Saturday, March 3, 2012

Robotic octopus arm and the soft-robot revolution

I sometimes fatuously forget that great engineers come out of Italy.

After all, there's been da Vinci, Ferrari, Chef Boyardee.  I'm kidding of course on that last one.  Now, transhumanism shows itself once more as scientists at Scuola Superiore Sant’Anna near the coast of Tuscany have created a synthetic octopus limb.

The octopus has a waterproof (naturally) body made of silicone and soft rubber wrapped around a steel cable.  Artificial tactile sensors on the surface of the limb connect to circuitry within the arm, allowing the robot to perceive contacts when grabbing objects.  Previous attempts at so-called "soft robots" were not entirely successful as they are unable to grab and manipulate other objects in their environment.  This model apparently corrects that defect.  A full-fledged, eight-arm robot octopus is expected to be complete by the end of the year.

No, this wasn't done just for giggles.  The octopus is an organism renowned for its ability to get into confined spaces.  A soft-robot such as this could benefit sea exploration or rescuing people trapped underwater.  Doctors are already requesting the octopus-like limb for use in endoscopic procedures.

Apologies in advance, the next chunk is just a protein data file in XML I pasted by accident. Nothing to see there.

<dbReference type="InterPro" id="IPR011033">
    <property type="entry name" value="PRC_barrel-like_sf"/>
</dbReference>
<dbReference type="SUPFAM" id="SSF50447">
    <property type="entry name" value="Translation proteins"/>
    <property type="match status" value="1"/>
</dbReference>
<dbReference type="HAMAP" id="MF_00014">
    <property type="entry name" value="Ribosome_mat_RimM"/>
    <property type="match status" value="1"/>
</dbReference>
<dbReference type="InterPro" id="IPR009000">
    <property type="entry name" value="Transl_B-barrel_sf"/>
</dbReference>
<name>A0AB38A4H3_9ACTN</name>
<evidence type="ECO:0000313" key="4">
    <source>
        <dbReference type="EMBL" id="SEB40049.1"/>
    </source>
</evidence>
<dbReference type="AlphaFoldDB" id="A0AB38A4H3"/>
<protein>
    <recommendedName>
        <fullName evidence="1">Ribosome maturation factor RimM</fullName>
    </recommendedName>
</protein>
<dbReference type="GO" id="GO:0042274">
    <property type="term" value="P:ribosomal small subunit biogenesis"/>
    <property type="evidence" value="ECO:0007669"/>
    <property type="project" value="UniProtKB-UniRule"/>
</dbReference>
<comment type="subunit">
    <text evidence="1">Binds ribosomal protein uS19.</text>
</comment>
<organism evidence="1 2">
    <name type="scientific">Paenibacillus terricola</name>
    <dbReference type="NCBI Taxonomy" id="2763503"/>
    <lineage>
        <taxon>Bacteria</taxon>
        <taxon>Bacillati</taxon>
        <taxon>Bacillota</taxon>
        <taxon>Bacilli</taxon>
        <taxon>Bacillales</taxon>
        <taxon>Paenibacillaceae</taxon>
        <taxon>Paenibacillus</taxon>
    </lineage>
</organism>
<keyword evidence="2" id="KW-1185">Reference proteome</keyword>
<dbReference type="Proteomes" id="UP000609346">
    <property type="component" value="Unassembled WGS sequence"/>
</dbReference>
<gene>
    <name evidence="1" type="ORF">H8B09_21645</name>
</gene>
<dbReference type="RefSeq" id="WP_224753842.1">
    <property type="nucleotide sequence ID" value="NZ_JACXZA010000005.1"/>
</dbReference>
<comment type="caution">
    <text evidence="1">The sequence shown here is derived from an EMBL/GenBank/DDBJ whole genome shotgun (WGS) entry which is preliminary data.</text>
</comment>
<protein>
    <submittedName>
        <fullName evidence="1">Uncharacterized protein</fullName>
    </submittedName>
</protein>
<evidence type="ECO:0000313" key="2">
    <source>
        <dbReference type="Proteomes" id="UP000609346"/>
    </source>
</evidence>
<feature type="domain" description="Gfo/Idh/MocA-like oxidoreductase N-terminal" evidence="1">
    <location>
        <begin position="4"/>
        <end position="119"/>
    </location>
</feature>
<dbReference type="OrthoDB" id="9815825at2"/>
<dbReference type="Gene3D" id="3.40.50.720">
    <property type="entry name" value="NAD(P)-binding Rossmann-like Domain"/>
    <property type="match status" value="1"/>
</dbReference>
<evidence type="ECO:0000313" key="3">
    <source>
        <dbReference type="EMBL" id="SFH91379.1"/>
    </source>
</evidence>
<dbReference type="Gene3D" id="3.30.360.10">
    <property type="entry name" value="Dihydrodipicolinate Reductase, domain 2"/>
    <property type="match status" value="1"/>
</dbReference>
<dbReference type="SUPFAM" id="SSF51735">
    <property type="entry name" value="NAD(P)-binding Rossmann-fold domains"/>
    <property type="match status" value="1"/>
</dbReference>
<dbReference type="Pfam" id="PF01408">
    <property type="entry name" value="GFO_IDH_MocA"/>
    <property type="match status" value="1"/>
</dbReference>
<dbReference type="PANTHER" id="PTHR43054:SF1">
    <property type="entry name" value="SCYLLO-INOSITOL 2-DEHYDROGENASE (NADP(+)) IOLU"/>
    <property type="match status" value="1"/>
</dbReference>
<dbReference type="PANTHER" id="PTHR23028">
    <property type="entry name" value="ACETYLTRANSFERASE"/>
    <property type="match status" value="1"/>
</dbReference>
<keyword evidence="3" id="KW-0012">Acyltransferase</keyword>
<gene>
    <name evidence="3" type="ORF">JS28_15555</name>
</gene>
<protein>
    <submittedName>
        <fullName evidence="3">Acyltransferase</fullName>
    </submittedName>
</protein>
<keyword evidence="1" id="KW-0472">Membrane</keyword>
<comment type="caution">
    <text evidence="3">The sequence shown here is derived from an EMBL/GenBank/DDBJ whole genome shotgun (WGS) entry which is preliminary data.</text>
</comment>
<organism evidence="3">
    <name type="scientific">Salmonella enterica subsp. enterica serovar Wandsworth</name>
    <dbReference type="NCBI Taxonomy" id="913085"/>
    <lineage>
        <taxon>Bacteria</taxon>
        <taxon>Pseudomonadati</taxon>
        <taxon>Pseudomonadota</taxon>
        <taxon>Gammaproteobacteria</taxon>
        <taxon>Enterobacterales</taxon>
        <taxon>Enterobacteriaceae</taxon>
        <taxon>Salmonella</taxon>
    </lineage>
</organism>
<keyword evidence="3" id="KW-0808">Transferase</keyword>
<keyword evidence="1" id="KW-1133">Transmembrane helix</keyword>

I'm encouraged as this seems like only the starting point of applications for technology of this kind.  I see many uses for it in cybernetics.  A soft-limb such as this one might lead to a more "lifelike" cybernetic arm.  The innovation that allows the octopus arm to both grab and tactility sense what it's holding is a vast stride for transhumanism.  As we continue to advance in developments that carry signals from the brain to cybernetic circuitry, we may be able to see these kinds of limbs replacing our meaty ones on a greater basis. 

And no, I don't mean octopus limbs swapped for human arms.  Even though that might be kinda cool, too.  I await the inevitable Dr. Octopus references.

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